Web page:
|Sixty-five commercials during Super Bowl XLIII.
Airtime alone for each advertisement during Super Bowl XLIII cost about $3 million. (www.nfl.com/superbowl/43)
That means, on average, each ad you saw during the game on NBC cost $3.1 million. Man ... we Americans are an expensive date!
While our Congress debates a $900-billion stimulus package to jump start the economy, we eat chips and dips and sausages-in-blankets through $206 million. I've tried to do the math to determine what portion of $900 billion we munched through on Sunday—but that's way too many zeroes for my calculator. I think $206-million is about 1/4,368th of the $900 billion stimulus proposal, though. A drop in the bucket.
It's mind boggling. The stimulus bill and the bill for airtime on the Super Bowl. Both are almost beyond my ability to think, understand or do long division.
But, here's what I'm thinking ...
What if just one of those advertisers—say Budweiser, which had four or five different commercials during the football game—had taken money that it cost to air just one of those ads and diverted it elsewhere. With $3.1 million, Budweiser might have purchased:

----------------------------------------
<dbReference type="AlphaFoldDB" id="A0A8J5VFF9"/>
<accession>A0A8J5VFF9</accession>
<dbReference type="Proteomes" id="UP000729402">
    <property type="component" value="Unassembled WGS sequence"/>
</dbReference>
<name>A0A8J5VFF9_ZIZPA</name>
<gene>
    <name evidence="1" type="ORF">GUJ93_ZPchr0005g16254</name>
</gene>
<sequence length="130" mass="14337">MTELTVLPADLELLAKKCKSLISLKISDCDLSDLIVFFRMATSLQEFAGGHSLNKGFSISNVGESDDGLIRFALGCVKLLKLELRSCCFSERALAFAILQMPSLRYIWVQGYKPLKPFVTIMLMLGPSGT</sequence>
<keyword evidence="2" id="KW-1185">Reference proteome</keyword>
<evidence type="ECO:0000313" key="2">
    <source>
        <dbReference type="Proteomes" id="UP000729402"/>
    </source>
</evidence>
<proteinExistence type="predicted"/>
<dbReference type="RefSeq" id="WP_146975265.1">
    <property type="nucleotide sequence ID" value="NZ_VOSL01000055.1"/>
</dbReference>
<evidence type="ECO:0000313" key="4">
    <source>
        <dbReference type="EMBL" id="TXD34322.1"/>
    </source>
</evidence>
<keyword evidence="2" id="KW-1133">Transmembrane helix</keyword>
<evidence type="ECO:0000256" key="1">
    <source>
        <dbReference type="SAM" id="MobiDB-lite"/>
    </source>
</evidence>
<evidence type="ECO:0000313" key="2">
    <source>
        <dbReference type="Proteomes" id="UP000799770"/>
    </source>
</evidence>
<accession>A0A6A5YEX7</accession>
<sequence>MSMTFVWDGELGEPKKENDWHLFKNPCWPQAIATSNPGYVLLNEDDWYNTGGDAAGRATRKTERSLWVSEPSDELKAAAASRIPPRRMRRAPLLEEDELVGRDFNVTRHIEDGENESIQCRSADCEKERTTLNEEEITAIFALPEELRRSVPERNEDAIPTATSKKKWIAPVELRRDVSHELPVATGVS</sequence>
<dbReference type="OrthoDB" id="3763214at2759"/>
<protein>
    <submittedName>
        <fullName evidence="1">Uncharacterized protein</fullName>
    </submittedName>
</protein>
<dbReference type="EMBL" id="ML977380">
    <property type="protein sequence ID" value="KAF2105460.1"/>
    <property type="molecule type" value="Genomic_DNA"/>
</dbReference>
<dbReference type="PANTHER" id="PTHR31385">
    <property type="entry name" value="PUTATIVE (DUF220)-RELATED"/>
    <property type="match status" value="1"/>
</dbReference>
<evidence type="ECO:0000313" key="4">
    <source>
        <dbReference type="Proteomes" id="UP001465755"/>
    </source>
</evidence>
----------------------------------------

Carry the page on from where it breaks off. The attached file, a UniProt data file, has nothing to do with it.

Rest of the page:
- 1/65th of a hockey team in Tampa Bay, Fla. (The Lightening sale price, $206 million)
- 1/2 year of a traffic improvement plan in Oxnard, Calif. ($200 million for 27 year bonds)
- 1/3 of a new elementary school in San Antonio, Texas ($48 million in bonds for three new schools)
- 1/3 of a U.S. Senator (on average, it costs $10 million to be elected to the U.S. Senate)
Or, Budweiser could have bought:
- 1,000 water wells to ensure 20 years of clean water for villages in Africa
- 21.7 million meals for hungry Americans ($1 buys 10 pounds of food, or 7 meals)
- 54,545 pairs of shoes for children in Argentina or Ethiopia who have never had shoes (oh, and a pair for 54,545 of their Budweiser friends, too! Check out TOMS shoes.)
$206 million for airtime so we might be persuaded to buy beer, cars, tires, investment accounts, energy drinks, sodas, etc?
It looks so ridiculous when I type it.
I like football. I understand the need for advertising dollars to bring me all the action in HD. I'm just not sure I understand our insulation from the reality that is this: a $206-million, three-hour sporting event (and we're just talking TV ad time with that number) is an obscenity in a world with hungry children.
The tree is known by its fruit. So says the Bible.
People are known by their priorities. So says my mother.
Our priorities are determined, most clearly, by what we spend our time and our money on.
What does that Super Bowl broadcast say about us?
Jan Chapman is a former broadcast journalist, a story teller and a blogger. She is a member of Church of the Savior, a UCC congregation with Baptist roots in Austin, Texas. She blogs at Thinking in Peaces.